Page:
Living trees contain water. Why don't they burst open in winter, since water expands when it freezes? The water inside cells contains lots of dissolved substances. These lower the freezing temperature. Insides of cells also lack structures that water needs to start freezing. As the temperature drops, water in between the tree's cells freezes first. This draws water out of the cells, which became more permeable during the process of hardening in the fall. The concentration of dissolved substances in the water inside the cells increases, lowering its freezing point even further.
Eight Tips to Help Trees in Winter
- Plant only native trees.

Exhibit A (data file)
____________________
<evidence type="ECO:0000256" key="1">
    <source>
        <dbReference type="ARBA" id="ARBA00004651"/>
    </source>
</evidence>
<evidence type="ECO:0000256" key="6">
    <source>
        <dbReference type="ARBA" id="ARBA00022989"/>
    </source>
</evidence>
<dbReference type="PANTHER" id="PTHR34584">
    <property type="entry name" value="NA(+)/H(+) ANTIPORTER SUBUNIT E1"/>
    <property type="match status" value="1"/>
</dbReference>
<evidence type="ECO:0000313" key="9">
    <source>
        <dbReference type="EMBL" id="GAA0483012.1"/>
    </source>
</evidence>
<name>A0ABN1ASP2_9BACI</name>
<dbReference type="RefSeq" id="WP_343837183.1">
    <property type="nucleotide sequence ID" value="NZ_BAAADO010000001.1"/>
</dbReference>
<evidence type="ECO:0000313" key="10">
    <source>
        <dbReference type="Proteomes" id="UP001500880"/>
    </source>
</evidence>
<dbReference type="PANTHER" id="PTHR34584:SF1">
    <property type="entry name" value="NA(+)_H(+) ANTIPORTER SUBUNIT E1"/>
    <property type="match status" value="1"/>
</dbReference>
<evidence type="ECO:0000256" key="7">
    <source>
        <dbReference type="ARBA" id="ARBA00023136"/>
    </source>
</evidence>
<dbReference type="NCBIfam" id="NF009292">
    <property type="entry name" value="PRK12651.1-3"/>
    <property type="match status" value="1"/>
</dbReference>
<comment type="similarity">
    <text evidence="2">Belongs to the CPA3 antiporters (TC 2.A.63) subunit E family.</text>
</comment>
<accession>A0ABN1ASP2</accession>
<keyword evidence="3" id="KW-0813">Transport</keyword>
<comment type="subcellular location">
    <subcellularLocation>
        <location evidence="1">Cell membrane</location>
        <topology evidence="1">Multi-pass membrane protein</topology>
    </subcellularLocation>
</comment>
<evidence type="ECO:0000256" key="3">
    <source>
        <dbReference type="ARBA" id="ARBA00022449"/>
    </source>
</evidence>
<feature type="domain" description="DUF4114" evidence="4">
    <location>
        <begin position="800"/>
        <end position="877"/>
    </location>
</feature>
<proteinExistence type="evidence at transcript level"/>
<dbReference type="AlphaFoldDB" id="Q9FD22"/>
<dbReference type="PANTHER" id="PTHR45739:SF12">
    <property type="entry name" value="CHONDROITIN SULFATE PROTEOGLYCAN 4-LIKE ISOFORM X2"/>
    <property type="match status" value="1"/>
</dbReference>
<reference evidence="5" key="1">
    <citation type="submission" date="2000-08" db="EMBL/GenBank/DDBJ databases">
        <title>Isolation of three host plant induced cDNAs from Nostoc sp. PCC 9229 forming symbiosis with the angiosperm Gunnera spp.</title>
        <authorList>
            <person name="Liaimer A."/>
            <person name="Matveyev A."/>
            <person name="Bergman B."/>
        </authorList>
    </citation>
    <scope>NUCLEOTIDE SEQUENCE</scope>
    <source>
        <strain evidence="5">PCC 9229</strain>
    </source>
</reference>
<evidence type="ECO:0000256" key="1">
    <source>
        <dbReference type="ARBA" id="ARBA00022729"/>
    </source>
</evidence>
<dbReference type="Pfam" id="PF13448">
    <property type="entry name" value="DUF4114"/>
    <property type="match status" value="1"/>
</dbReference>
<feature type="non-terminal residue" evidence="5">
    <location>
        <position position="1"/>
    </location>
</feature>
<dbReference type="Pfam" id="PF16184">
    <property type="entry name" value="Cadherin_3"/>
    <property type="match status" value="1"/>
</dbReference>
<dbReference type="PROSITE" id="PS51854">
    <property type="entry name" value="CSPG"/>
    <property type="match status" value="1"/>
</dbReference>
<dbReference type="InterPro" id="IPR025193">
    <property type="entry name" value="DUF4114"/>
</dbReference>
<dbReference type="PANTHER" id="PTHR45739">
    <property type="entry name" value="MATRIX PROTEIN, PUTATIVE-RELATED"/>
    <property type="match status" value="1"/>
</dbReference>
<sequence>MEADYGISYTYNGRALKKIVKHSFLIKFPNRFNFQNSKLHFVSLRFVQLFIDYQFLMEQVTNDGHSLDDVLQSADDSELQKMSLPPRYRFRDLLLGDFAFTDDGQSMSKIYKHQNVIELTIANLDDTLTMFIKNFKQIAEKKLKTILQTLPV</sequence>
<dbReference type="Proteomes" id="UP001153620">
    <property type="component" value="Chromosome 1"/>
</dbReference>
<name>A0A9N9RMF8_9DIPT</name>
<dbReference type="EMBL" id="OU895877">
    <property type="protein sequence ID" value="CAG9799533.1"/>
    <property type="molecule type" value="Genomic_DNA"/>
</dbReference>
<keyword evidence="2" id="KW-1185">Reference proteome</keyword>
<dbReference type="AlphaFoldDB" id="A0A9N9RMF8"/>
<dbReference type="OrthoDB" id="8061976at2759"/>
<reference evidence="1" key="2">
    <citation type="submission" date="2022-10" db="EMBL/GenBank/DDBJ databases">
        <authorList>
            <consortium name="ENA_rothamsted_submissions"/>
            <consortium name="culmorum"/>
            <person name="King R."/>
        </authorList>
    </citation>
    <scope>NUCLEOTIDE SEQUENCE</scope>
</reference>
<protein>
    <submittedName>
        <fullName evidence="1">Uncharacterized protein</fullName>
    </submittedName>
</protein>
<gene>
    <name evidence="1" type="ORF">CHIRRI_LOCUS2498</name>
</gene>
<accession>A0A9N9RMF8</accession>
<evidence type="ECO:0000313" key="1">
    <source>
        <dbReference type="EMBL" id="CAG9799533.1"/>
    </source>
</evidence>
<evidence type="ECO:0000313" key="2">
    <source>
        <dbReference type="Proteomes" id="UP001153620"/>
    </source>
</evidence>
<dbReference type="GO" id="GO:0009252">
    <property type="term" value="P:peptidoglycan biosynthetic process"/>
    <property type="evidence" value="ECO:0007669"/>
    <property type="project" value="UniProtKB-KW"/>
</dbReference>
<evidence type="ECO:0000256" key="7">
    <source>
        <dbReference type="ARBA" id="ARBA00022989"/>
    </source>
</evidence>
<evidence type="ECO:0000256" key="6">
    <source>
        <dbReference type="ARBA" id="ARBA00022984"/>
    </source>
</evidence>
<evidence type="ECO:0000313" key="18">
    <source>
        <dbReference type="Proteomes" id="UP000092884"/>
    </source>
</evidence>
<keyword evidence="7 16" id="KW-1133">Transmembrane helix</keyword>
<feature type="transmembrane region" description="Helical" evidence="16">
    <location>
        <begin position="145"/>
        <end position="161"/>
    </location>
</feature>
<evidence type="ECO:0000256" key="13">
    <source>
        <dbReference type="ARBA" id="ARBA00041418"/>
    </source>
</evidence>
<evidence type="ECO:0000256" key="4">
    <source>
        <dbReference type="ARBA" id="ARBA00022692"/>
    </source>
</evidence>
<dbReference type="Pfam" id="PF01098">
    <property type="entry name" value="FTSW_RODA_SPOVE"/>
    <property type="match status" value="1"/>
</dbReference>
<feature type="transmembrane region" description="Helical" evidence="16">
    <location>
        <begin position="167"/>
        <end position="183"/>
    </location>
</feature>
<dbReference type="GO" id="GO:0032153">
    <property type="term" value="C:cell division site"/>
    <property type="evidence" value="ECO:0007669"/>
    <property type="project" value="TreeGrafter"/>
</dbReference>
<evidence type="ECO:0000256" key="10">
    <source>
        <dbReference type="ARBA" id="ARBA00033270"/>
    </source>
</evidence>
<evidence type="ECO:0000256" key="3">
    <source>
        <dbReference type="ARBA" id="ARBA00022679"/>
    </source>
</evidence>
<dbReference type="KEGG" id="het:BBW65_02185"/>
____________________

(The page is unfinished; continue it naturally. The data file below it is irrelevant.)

- Water coniferous trees thoroughly in autumn.
- Stop using nitrogen fertilizer near trees in late summer.
- Wrap young smooth-barked trees with kraft paper secured with masking tape to prevent alternating freezing and thawing from damaging bark.
- Surround the lower trunk with hardware cloth to protect from gnawing animals.
- Screen coniferous trees with burlap on the south and west to prevent winter "browning.'"
- Don't shake snow or ice from trees in winter.
- Staple a folded index card over the top bud of young white pines to discourage deer from nibbling them.
Different trees can survive different temperatures. After they have gone through hardening, red oaks can survive temperatures of –40°F. Spruces, balsam fir, quaking aspen, and other trees found in the far north can survive temperatures below –100°F!
Because they keep their leaves, coniferous trees can photosynthesize in winter and early spring. Some deciduous trees, such as aspen and cottonwood, can photosynthesize even without leaves because they have chlorophyll in their bark. This allows the trees to make sugar for themselves year-round.